Hate Speech Detection and Racial Bias Mitigation in Social Media based on BERT model
Disparate biases associated with datasets and trained classifiers in hateful and abusive content identification tasks have raised many concerns recently. Although the problem of biased datasets on abusive language detection has been addressed more frequently, biases arising from trained classifiers have not yet been a matter of concern. Here, we first introduce a transfer learning approach for hate speech detection based on an existing pre-trained language model called BERT and evaluate the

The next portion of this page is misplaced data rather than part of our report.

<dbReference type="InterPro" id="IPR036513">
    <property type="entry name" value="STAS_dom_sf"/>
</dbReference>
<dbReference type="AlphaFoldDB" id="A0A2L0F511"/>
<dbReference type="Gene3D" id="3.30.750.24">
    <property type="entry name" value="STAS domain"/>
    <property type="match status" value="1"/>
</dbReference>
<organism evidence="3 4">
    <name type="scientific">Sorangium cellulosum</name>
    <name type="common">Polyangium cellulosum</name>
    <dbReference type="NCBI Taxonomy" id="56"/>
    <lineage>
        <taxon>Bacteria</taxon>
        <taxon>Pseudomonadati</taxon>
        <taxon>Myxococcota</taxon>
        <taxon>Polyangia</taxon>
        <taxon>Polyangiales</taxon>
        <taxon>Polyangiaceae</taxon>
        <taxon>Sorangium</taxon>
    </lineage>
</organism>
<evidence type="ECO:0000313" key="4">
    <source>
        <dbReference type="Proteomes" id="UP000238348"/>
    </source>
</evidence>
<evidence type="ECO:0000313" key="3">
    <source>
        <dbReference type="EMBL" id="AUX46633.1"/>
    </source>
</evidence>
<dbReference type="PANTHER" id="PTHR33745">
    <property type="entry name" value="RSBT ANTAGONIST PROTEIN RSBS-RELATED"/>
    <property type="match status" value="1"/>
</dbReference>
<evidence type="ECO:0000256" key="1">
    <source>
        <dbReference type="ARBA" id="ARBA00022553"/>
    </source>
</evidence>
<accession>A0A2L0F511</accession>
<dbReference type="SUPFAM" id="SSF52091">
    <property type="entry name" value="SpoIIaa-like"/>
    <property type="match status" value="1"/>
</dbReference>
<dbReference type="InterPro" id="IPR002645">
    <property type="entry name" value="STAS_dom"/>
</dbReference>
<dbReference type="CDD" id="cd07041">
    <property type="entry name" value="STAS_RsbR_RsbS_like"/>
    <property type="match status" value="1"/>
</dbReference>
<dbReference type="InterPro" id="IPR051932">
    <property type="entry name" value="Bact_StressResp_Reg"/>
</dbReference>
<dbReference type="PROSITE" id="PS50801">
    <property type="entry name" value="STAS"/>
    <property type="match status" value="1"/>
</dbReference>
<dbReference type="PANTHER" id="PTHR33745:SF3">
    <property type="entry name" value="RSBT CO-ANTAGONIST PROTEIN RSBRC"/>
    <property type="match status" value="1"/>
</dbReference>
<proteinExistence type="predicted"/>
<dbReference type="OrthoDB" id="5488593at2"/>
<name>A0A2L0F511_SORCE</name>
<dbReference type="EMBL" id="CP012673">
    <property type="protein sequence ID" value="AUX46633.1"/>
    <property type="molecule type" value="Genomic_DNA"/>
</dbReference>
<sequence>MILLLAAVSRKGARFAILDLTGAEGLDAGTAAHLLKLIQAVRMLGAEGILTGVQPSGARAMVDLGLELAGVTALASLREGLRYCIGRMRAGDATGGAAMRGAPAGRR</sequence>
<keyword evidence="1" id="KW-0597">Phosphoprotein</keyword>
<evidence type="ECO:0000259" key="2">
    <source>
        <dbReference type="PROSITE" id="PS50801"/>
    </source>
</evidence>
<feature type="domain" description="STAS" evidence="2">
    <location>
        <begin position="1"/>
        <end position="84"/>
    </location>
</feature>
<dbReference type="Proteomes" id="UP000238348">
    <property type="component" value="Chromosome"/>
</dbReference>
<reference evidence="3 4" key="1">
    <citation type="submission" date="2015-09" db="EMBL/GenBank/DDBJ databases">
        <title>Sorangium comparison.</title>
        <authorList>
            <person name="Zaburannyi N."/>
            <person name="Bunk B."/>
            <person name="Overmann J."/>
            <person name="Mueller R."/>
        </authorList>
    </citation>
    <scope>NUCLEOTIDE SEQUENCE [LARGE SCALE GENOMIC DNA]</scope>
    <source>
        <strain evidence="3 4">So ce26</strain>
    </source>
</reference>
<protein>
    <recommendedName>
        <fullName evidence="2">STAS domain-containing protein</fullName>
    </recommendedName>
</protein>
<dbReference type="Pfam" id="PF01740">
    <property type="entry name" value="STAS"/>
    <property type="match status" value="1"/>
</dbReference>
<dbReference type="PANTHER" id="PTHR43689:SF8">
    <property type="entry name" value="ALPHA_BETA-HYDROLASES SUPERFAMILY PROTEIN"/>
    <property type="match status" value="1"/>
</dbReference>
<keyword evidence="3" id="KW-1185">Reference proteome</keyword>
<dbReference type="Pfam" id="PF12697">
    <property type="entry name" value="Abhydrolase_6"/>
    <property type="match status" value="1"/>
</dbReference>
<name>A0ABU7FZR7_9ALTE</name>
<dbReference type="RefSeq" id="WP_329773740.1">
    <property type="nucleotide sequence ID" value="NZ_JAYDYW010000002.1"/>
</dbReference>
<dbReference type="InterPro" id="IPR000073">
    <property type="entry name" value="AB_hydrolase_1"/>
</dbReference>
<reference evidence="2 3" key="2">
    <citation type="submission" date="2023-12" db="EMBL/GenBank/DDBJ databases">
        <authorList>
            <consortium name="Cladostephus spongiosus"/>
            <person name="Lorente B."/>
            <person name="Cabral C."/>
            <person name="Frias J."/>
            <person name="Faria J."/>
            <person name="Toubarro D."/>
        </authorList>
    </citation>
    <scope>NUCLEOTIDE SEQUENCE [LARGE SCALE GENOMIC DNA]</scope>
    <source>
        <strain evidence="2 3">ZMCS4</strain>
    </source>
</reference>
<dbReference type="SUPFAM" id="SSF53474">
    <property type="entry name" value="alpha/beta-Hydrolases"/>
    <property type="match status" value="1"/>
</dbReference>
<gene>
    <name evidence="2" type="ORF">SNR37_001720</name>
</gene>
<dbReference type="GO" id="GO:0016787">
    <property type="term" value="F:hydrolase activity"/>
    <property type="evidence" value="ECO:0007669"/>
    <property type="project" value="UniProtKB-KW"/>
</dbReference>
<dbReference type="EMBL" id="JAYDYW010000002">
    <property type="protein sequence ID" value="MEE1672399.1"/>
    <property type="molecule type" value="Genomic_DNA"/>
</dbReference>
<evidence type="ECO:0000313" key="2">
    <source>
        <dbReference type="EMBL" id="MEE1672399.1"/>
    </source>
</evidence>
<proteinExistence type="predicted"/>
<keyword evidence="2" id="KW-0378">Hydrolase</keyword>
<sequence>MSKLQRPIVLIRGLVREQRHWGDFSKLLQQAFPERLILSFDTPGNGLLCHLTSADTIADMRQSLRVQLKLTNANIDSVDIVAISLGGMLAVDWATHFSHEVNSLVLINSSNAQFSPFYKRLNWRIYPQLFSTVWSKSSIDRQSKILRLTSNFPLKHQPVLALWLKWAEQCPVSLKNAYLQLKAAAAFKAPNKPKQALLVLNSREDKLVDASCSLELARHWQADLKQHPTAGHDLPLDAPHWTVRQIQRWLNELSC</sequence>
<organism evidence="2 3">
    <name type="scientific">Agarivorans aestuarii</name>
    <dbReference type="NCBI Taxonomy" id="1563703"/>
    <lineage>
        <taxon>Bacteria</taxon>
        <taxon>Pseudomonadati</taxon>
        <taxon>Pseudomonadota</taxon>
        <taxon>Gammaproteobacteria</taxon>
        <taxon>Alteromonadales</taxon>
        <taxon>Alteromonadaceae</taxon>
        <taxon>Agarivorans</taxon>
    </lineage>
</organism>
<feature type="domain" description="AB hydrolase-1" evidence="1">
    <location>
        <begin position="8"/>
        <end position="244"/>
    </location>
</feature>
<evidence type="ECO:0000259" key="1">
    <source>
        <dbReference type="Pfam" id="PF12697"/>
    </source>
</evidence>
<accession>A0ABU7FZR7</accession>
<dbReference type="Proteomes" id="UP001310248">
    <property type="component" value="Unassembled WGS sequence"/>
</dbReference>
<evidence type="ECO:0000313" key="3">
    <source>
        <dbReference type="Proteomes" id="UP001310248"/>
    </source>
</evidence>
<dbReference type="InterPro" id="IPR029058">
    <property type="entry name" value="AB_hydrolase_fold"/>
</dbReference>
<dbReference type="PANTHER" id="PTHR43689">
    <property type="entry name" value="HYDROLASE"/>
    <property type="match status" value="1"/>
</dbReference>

... osed model on two publicly available datasets annotated for racism, sexism, hate or offensive content on Twitter. Next, we introduce a bias alleviation mechanism in hate speech detection task to mitigate the effect of bias in training set during the fine-tuning of our pre-trained BERT-based model. Toward that end, we use an existing regularization method to reweight input samples, thereby decreasing the effects of high correlated training set' s n-grams with class labels, and then fine-tune our pre-trained BERT-based model with the new re-weighted samples. To evaluate our bias alleviation mechanism, we employ a cross-domain approach in which we use the trained classifiers on the aforementioned datasets to predict the labels of two new datasets from Twitter, AAE-aligned and White-aligned groups, which indicate tweets written in African-American English (AAE) and Standard American English (SAE) respectively. The results show the existence of systematic racial bias in trained classifiers as they tend to assign tweets written in AAE from AAE-aligned group to negative classes such as racism, sexism, hate, and offensive more often than tweets written in SAE from White-aligned. However, the racial bias in our classifiers reduces significantly after our bias alleviation mechanism is incorporated. This work could institute the first step towards debiasing hate speech and abusive language detection systems.